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NGC 6046 (18,743 of 18,816)


oc gc pln bn dn gx gxcl ast aka lost




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NGC 6046

NGC 6046, III 33, GC 4157

History and Accurate Positions for the NGC/IC Objects (Corwin 2004)

NGC 6046 = NGC 6028. WH's RA is 3 minutes 20 seconds of time too large. Re-reducing his observation reduces the error to 3 minutes of time. Since the NGC position is copied correctly from the GC, the 20-second error is probably a reduction error of some sort. The larger 3-minute error could be a clock- reading or transcription error.

Fortunately, Dreyer gives WH's complete description in a note in the Scientific Papers: "A neb suspected by 157 and the suspicion strengthened by 240, but the latter power does not remove all doubt. It follows 3 pB stars making an arch [concave towards np or nnp direction by a diagram]{Dreyer's comment}, south of which arch there is a still brighter star." Dreyer probably gave the whole description since Bigourdan twice searched unsuccessfully for WH's nebula.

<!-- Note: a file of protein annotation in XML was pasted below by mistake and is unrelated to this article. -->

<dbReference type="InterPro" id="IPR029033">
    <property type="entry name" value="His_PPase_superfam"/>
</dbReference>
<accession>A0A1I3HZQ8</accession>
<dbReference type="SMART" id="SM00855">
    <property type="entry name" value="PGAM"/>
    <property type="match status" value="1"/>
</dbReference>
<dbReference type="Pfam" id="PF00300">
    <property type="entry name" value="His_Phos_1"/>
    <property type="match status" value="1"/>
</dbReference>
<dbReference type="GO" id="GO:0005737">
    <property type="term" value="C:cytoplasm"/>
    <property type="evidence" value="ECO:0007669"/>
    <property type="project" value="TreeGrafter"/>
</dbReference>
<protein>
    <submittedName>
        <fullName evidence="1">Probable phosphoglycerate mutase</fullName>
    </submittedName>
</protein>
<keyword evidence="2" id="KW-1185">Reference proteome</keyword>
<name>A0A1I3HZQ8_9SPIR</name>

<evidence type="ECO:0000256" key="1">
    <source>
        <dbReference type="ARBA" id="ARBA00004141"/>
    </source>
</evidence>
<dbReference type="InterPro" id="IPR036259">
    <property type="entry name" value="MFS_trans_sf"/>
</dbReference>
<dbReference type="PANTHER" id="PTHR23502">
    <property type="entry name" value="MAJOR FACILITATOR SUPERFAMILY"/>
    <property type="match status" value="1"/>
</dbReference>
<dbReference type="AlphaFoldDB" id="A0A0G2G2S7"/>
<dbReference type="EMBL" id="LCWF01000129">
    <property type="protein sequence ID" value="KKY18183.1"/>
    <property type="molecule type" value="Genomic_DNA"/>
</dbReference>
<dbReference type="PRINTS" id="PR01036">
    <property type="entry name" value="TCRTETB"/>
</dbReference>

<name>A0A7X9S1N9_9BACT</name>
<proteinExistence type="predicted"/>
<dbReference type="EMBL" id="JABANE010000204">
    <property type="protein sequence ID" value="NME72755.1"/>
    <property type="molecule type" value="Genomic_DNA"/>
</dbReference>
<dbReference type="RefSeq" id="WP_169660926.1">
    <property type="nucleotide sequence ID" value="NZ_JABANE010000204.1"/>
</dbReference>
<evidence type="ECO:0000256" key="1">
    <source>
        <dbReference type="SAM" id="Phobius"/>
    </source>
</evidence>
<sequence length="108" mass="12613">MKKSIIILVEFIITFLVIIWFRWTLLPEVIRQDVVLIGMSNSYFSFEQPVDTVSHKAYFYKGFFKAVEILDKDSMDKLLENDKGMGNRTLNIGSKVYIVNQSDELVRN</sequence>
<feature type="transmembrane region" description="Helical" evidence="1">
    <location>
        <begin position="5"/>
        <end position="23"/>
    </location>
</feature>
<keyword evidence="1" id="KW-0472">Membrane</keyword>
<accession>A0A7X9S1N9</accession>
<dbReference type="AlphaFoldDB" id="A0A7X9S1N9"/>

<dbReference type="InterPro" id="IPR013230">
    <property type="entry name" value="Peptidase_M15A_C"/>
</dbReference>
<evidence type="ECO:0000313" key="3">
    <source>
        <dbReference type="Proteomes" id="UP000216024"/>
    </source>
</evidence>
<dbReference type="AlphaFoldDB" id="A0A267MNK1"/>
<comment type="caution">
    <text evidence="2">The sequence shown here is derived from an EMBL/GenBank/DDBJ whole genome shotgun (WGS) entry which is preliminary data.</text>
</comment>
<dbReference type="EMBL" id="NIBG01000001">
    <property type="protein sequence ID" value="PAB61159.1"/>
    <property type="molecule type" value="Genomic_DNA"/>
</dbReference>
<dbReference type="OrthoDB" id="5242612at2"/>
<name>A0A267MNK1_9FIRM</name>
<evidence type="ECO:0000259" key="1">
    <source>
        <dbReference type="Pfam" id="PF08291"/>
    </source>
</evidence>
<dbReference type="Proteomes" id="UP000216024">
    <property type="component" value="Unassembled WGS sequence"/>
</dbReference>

The arch is there, but is concave toward the northeast. The "still brighter star" to the south is SAO 101676. The configuration is so striking that there is no doubt about the identification.

Historical observations

William Herschel (c.1784)

Synonyms: H III-033

Discovered in 1784 by William Herschel with an 18.7-inch f/13 speculum telescope. He called it "eF, pL, partly veried with 240 power ... a neb. suspected by 157 and the suspicion strengthened by 240, but the latter power does not remove all doubt. It follows 3 pB stars making an arch (concave towards np. or nnp. direction by diagram) south of which arch there is a still brighter star." Not found twice by Bigourdan. The object is non-existant.

Published comments

Sulentic & Tifft (1973)

The RNGC (Sulentic and Tifft 1973) notes that this is a nonexistent object. Their coded description reads NF S.

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